The property comprises one claim title covering 838.8 hectares; 30km north of Kemess within the Toodoggone Mining Camp.
Toodoggone Region, Omineca Mining Division of north-central British Columbia, Canada, 30km north of Kemess and 12km northwest of the Pine Au-Cu porphyry deposit.
Historical assessment work by Stealth Minerals in 2004 identified several areas of interest on the current claim. The property was previously part of Stealth Minerals Nub Mountain & Sickle Properties and was surveyed by a large soil and rock sampling program in 2004. No drilling or IP geophysics has been carried out on the property however Serengeti recently completed an aeromagnetic survey over the property which has identified several targets of interest. Nub was acquired by Serengeti in April 2015.
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Plans Moving Forward
Serengeti completed an aeromagnetic survey over the property that highlighted several targets including a circular magnetic high anomaly central in the claim block. Serengeti intends to conduct ground-based geophysical surveys in the future to aid in target delineation.
Location and Infrastructure
The Nub Mountain property is located within the Omineca Mining Division of north-central British Columbia, Canada, 30km north of Kemess via the Omenica Resource Access Road. Kemess hosts an airstrip and 400 person camp and is connected to the BCHydro grid by a 280km long transmission line.
The Nub Mountain area and surrounding Toodoggone region was initially explored by Cominco and Kennco in the 1960’s, who recognized the region as an important epithermal and porphyry district. During this time the Nub Mountain area was explored for its epithermal potential similar to the Baker, Shasta and Lawyers mines. In the 1990’s, Romulous Resources completed work on the Northwest Breccia zone, south of the Nub claims. Between 2004 and 2007, Stealth Minerals carried out 2 years of first-pass, but detailed, soil and rock sampling and geologic mapping. No drilling was completed, however the area was identified as prospective for porphyry Au-Cu systems. Serengeti Resources staked the Nub claim in 2015.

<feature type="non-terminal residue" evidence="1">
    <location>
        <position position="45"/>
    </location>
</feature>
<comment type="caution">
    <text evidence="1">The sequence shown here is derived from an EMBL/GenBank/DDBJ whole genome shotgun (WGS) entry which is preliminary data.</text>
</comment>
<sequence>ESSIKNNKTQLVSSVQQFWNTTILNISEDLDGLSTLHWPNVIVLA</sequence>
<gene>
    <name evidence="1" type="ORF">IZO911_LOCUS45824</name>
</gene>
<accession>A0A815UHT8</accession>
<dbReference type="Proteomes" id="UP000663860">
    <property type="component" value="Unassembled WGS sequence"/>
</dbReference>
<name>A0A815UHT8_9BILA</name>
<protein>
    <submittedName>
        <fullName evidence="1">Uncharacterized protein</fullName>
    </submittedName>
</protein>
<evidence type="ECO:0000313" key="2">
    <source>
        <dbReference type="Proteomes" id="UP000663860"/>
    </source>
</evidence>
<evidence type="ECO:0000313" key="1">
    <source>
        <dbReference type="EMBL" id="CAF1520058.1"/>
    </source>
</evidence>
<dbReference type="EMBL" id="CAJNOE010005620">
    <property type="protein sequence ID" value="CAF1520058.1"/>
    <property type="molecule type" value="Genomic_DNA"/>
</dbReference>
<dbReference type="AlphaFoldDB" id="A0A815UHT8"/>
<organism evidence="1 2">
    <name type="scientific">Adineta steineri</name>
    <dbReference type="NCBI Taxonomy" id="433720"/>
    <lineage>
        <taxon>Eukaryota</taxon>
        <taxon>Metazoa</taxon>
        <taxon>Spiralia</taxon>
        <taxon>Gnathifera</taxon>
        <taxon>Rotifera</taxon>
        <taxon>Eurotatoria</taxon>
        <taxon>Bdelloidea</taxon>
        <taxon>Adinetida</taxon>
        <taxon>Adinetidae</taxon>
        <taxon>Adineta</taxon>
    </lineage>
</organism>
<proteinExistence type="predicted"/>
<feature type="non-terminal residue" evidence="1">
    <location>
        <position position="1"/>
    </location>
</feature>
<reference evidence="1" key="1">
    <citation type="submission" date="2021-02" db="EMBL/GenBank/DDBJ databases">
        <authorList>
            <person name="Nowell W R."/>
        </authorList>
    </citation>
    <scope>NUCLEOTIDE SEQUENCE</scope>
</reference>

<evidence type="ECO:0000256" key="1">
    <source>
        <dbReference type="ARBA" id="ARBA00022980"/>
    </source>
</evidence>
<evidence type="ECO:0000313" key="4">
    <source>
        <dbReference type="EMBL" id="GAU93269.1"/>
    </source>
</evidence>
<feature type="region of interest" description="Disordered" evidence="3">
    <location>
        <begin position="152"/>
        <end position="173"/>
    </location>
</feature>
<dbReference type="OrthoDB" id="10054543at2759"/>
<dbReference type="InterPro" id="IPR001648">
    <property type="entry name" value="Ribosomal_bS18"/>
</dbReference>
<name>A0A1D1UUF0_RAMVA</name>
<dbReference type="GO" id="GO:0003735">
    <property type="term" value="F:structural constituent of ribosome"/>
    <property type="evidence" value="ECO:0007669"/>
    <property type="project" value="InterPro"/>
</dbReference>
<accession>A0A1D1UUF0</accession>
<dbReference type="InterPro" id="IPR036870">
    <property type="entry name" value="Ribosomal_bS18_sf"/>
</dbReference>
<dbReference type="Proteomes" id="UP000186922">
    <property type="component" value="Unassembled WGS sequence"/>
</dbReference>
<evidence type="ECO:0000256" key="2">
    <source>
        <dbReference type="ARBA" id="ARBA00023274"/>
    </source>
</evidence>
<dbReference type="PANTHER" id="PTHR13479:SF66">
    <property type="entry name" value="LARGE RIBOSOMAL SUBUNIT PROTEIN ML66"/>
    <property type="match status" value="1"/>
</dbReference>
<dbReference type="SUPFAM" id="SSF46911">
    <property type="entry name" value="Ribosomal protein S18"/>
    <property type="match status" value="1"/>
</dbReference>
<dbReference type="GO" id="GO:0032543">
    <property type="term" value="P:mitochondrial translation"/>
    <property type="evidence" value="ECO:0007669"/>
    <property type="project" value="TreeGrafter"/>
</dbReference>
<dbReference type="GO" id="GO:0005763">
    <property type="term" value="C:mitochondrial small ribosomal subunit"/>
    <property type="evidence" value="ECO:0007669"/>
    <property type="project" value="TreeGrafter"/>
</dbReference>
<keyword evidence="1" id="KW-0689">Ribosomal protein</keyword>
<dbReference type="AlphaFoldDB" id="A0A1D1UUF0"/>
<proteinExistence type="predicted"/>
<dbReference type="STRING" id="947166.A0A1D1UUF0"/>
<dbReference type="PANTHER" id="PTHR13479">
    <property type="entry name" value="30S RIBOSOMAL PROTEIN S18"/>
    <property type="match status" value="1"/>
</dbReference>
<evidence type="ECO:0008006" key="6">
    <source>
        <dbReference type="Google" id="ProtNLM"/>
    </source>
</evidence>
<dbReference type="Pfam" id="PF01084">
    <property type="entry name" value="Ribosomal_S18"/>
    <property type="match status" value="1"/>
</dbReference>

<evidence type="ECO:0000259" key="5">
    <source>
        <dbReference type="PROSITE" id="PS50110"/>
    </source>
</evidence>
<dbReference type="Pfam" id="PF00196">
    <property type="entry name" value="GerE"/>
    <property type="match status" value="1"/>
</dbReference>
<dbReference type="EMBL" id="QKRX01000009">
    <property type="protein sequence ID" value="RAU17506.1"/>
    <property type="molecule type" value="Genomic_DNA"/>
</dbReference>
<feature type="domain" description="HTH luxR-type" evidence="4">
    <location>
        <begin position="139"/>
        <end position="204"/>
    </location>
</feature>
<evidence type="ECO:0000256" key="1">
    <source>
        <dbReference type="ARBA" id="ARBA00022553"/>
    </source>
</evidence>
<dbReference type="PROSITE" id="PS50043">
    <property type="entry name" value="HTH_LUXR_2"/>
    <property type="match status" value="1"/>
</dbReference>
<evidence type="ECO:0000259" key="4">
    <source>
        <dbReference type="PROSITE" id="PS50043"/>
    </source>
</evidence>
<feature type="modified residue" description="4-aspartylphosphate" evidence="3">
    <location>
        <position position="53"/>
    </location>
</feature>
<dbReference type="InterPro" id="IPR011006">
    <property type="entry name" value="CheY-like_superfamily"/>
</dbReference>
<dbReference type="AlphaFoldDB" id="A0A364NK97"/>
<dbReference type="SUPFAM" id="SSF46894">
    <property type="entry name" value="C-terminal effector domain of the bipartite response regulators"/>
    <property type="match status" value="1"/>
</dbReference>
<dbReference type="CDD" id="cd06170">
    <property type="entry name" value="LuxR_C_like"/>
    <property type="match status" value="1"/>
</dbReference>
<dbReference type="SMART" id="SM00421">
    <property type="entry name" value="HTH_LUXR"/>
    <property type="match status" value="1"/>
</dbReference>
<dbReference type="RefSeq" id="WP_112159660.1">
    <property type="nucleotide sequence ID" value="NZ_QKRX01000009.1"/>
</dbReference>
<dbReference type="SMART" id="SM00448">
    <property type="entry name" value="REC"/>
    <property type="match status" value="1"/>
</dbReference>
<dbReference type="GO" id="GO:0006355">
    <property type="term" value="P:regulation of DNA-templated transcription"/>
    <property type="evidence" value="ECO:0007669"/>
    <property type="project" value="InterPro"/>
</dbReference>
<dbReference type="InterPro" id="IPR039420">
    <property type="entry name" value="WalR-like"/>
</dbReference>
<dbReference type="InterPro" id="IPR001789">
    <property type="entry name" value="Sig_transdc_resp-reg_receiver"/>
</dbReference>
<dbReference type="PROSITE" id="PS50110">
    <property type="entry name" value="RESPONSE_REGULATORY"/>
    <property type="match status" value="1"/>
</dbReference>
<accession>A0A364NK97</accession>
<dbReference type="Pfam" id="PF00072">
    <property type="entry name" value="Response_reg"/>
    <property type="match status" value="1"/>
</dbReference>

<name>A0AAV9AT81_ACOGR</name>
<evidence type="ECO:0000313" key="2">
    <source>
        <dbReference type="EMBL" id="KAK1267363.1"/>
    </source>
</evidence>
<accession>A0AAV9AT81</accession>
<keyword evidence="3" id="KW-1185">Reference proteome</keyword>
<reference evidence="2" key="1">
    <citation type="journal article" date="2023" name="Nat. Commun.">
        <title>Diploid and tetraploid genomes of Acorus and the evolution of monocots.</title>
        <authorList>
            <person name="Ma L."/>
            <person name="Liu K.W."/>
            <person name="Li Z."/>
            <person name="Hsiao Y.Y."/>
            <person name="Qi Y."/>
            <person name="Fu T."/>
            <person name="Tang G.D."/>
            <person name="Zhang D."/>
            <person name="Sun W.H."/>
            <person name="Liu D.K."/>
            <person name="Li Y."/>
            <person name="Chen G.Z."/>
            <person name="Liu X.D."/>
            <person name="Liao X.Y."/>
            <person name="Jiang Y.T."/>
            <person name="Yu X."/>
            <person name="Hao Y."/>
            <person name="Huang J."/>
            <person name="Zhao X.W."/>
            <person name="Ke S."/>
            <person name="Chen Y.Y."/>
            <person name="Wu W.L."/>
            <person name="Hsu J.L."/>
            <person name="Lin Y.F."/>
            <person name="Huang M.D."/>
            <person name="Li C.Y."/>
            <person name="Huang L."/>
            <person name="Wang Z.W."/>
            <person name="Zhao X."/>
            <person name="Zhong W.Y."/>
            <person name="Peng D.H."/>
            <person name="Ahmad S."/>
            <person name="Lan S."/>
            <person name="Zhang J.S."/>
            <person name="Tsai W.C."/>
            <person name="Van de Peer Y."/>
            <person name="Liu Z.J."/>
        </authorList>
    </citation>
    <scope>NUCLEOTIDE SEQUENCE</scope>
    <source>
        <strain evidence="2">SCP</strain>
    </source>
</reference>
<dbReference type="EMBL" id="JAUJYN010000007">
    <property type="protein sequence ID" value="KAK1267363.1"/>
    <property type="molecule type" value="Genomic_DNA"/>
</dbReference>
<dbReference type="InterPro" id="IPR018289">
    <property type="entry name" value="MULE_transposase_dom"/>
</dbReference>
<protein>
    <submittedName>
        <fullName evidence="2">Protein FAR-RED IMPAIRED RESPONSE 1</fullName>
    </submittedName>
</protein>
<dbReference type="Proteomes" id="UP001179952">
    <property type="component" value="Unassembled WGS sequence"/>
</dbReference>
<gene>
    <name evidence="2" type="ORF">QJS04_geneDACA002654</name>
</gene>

Nub Mountain occurs within volcanic arc assemblages of the Stikine Superterrane. Basin sediments and volcanics of the Permian Asitka Group are overlain by andesitic volcanosedimentary sequences of the late Triassic Takla Group, superimposed by alkaline volcanic arc assemblages of the Early Jurassic Hazelton Group. Intruding Mesozoic volcanic arc rocks are plutonic phases of the Black Lake Group – Jock Creek pluton, which are coeval with Hazelton Group – Toodoggone Formation extrusive volcanics and related basin-fill sediments.
Stratigraphy in the area generally dips to the southwest, however thrust-faulting and northwest-striking horst-and-graben block faulting along time-transgressive structures creates a complex structural scenario. Regional-scale faulting in the area is apparent at the property level, evidenced by the Black Lake Fault which shows dextral east-side down movement, creating a complex fault system which is believed to facilitate hydrothermal activity along the corridor.
Mineralization at Nub is generally focused along fault structures with associate hydrothermal alteration and occurs as gold-bearing argillic and advanced argillic assemblages. Alteration and mineralization style represents a transitional high – low sulphidation mineralized system, indicative of porphyry – epithermal environments.